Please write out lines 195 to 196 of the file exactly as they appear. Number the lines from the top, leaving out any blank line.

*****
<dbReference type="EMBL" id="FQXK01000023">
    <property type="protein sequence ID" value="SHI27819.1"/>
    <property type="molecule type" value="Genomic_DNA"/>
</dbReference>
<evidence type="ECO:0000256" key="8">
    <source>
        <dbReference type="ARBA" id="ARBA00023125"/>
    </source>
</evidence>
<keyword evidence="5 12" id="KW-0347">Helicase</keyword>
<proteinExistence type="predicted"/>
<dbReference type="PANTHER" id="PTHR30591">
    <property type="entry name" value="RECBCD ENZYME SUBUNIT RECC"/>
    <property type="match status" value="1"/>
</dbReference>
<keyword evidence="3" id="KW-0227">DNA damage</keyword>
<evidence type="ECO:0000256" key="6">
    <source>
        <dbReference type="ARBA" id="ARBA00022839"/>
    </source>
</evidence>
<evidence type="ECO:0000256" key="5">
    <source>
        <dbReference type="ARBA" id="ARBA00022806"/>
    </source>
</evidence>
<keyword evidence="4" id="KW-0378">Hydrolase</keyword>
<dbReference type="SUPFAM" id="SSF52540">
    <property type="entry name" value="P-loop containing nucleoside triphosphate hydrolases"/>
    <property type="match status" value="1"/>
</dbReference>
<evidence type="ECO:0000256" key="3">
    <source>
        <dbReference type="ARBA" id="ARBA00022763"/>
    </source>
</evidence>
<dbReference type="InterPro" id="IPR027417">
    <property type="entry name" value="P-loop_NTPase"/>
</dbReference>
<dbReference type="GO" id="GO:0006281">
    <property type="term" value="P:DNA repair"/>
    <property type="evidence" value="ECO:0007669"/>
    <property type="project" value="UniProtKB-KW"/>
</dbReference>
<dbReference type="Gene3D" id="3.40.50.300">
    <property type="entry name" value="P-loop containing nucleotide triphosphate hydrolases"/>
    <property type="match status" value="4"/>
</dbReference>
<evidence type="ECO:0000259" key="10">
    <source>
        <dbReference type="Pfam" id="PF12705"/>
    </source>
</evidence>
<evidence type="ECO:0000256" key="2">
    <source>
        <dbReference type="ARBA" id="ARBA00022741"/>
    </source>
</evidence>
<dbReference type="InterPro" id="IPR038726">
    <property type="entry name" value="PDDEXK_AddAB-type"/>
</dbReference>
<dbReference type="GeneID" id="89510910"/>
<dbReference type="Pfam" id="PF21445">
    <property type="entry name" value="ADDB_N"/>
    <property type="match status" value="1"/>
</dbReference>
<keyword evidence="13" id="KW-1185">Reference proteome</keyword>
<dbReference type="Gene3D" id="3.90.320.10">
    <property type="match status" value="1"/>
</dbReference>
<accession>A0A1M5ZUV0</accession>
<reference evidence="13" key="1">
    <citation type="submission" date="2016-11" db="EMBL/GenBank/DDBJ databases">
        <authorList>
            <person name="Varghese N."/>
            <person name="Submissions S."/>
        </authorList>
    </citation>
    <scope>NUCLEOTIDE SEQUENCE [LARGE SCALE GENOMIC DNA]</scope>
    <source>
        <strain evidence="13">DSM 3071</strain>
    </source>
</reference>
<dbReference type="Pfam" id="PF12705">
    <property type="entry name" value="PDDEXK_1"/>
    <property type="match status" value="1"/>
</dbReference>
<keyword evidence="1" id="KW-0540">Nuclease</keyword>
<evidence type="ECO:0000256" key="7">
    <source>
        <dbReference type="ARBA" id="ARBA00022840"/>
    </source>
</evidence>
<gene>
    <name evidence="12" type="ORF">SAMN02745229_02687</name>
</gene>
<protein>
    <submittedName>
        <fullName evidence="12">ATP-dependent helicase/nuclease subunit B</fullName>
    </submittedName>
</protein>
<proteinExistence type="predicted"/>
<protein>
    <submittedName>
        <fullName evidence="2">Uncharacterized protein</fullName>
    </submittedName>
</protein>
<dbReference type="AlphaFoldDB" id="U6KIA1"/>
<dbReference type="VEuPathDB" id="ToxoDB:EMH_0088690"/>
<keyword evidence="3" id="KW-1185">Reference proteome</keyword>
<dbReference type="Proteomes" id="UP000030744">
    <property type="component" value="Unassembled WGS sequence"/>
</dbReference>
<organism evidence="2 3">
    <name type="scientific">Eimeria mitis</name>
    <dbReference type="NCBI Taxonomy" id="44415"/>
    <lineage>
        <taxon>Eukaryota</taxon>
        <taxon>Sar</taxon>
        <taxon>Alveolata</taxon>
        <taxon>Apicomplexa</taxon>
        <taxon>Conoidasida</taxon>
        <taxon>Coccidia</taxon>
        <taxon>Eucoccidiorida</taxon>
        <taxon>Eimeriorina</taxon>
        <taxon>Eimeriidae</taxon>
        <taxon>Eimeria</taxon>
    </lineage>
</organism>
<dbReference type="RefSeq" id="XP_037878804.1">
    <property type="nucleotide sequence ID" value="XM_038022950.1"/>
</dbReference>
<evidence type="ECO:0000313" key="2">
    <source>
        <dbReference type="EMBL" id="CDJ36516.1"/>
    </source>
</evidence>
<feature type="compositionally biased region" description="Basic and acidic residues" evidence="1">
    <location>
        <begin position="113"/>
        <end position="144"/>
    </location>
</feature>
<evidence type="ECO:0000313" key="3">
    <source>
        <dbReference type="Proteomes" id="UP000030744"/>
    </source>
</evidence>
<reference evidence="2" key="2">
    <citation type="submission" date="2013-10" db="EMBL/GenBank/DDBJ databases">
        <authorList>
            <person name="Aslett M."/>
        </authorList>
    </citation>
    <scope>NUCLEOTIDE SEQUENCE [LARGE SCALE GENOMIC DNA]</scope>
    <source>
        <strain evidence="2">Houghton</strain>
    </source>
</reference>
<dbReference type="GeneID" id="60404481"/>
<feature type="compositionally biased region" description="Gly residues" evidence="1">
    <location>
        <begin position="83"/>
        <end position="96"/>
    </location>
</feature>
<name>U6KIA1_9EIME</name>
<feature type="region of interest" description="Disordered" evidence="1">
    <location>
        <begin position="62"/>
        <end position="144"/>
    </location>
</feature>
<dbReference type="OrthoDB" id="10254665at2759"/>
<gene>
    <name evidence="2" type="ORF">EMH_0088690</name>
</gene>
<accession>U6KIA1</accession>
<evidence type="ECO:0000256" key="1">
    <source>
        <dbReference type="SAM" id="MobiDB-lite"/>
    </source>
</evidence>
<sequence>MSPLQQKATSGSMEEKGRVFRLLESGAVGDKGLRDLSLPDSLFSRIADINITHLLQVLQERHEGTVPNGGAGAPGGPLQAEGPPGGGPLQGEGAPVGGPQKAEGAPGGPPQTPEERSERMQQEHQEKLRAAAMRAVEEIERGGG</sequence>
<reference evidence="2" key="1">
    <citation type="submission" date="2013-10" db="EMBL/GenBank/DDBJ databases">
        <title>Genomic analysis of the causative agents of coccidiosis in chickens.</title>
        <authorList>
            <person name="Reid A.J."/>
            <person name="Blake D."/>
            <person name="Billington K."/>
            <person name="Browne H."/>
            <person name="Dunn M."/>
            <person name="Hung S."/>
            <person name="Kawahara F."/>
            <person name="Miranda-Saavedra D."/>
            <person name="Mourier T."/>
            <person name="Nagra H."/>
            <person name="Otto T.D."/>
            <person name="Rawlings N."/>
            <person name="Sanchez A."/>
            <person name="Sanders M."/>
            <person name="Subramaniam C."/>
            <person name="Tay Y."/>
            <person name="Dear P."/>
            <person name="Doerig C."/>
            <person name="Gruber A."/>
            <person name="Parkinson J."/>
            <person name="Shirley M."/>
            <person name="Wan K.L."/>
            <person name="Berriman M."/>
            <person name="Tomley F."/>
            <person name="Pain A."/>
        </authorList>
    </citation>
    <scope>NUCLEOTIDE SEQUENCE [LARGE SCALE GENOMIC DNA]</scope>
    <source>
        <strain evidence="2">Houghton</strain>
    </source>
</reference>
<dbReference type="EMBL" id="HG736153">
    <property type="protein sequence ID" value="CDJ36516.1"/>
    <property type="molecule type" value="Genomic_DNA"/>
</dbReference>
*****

            <person name="Kawahara F."/>
            <person name="Miranda-Saavedra D."/>